Geoheritage Grant Funding

Geological Survey Ireland offers a number of small grants each year to support the sustainable development, promotion and recognition of Ireland's geoheritage. These grants are aimed at local community-driven outreach and development initiatives with a geoheritage theme. The grants are made through an open competitive application process.

Geoheritage Grant Scheme 2020/21

Supporting the development and sustainability of Ireland's geoheritage through community-driven geoscience outreach initiatives, including education, geotourism and geoheritage related site preparation, to promote economic growth.

The grant aid is aimed at supporting small community-driven geoheritage initiatives to assist:

  • the delivery of public outreach, educational and geotourism activities to promote the geoheritage of an area; or
  • the delivery of required educational and geotourism activities to help aspiring projects to develop as de facto geoparks; or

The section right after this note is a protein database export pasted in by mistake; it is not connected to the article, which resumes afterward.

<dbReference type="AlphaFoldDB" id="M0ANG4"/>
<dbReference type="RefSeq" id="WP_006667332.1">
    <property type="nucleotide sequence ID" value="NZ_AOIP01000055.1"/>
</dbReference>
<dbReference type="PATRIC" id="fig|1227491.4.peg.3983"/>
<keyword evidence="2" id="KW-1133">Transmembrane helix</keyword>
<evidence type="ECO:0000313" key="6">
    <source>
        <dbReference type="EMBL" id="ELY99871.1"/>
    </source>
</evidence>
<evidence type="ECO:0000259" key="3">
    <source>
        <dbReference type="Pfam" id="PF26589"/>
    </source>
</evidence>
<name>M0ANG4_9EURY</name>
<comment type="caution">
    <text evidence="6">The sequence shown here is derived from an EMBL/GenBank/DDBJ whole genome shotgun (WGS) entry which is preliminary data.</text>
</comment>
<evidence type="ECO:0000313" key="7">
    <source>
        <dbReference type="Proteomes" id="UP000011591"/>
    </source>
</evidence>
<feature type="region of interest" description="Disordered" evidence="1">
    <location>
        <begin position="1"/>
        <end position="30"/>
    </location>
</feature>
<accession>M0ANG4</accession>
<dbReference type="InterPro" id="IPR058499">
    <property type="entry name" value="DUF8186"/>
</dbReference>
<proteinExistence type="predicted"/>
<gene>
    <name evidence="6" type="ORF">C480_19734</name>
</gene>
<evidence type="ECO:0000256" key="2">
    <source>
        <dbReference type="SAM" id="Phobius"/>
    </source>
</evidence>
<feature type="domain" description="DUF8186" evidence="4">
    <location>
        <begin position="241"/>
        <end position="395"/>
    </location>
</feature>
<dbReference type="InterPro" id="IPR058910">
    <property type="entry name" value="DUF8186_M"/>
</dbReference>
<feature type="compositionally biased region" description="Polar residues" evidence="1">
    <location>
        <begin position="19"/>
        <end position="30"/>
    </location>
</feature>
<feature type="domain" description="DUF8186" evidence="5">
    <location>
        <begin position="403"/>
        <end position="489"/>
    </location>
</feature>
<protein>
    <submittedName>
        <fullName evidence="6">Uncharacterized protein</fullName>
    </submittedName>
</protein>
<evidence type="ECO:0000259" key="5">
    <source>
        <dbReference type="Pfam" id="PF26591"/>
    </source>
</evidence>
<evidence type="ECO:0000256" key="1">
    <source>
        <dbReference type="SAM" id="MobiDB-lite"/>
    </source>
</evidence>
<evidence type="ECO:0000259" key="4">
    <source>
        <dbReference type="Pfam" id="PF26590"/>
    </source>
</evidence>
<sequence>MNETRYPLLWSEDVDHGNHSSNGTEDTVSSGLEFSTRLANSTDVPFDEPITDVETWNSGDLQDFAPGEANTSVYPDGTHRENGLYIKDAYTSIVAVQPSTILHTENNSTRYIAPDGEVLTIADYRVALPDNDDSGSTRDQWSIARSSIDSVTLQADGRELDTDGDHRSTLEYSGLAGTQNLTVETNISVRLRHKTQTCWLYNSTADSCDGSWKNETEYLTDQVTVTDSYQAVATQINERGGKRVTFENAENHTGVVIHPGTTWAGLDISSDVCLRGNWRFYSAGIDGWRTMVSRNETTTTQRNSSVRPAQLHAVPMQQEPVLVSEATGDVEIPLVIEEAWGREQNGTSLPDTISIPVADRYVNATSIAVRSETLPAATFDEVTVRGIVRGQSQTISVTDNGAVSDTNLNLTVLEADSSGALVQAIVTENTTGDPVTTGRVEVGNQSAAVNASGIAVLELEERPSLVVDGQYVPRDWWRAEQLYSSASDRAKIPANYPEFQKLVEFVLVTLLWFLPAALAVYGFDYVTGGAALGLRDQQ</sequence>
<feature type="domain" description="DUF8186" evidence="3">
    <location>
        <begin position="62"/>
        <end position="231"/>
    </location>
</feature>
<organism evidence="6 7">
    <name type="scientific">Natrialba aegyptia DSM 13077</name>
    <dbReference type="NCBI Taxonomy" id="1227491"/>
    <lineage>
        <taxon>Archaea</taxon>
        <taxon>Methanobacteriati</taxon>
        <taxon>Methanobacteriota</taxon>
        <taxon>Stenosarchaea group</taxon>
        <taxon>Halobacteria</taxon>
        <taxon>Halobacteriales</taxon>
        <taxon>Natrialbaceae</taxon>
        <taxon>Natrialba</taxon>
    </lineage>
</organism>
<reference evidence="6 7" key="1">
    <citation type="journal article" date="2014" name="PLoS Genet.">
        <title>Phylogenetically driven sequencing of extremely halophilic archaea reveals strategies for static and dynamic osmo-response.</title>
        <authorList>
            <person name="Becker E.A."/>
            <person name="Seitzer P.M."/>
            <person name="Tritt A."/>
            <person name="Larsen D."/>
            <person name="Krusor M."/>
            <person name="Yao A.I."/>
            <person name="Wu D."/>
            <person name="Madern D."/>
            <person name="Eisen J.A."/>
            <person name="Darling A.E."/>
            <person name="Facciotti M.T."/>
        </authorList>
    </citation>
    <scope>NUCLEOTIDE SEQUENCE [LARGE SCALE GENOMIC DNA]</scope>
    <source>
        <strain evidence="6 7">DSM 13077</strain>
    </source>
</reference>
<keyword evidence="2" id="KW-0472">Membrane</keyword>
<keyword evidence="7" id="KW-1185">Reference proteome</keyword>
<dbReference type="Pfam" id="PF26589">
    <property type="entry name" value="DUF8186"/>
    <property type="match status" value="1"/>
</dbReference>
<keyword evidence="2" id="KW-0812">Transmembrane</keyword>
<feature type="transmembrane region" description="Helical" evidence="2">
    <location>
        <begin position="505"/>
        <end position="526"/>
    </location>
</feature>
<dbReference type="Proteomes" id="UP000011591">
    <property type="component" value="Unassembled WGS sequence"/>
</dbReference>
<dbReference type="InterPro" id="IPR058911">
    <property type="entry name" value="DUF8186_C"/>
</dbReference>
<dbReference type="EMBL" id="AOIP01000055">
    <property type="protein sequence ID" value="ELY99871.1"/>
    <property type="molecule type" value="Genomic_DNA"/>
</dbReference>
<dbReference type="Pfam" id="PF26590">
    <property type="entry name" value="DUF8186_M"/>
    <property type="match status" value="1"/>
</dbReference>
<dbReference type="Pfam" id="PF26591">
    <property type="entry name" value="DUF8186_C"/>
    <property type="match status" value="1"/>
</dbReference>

• the delivery of required educational and geotourism activities, for example helping UNESCO Global Geoparks maintain their UNESCO Global Network status.

Suitable projects could be the publication of a popular book, map or flyer; trail or signage installation; geoheritage related site preparation; product launch, innovative media concepts, online content, etc., that promotes the geology/geoheritage of the area.

For information relating to the 2020 Geoheritage Grant Application Process (Download here)

Woolly Mammoths, Waterford Volcanoes, First Steps on Land and a Walking Trail from America to Donegal - 2020/21 Grant Awards.

Geological Survey Ireland has awarded Geoheritage grants to six community-based projects around the country. The funds, valued at up to €10,000 each, are available under the Geoheritage Grant Scheme run by the Geoheritage Programme in Geological Survey Ireland. They support the development and publication of educational and outreach materials by local groups, established geotourism sites, aspiring geoparks and UNESCO Global Geoparks. The aim of the fund is to encourage the telling of the Irish geological story, improve the understanding of geoscience, and to engage with groups throughout the country.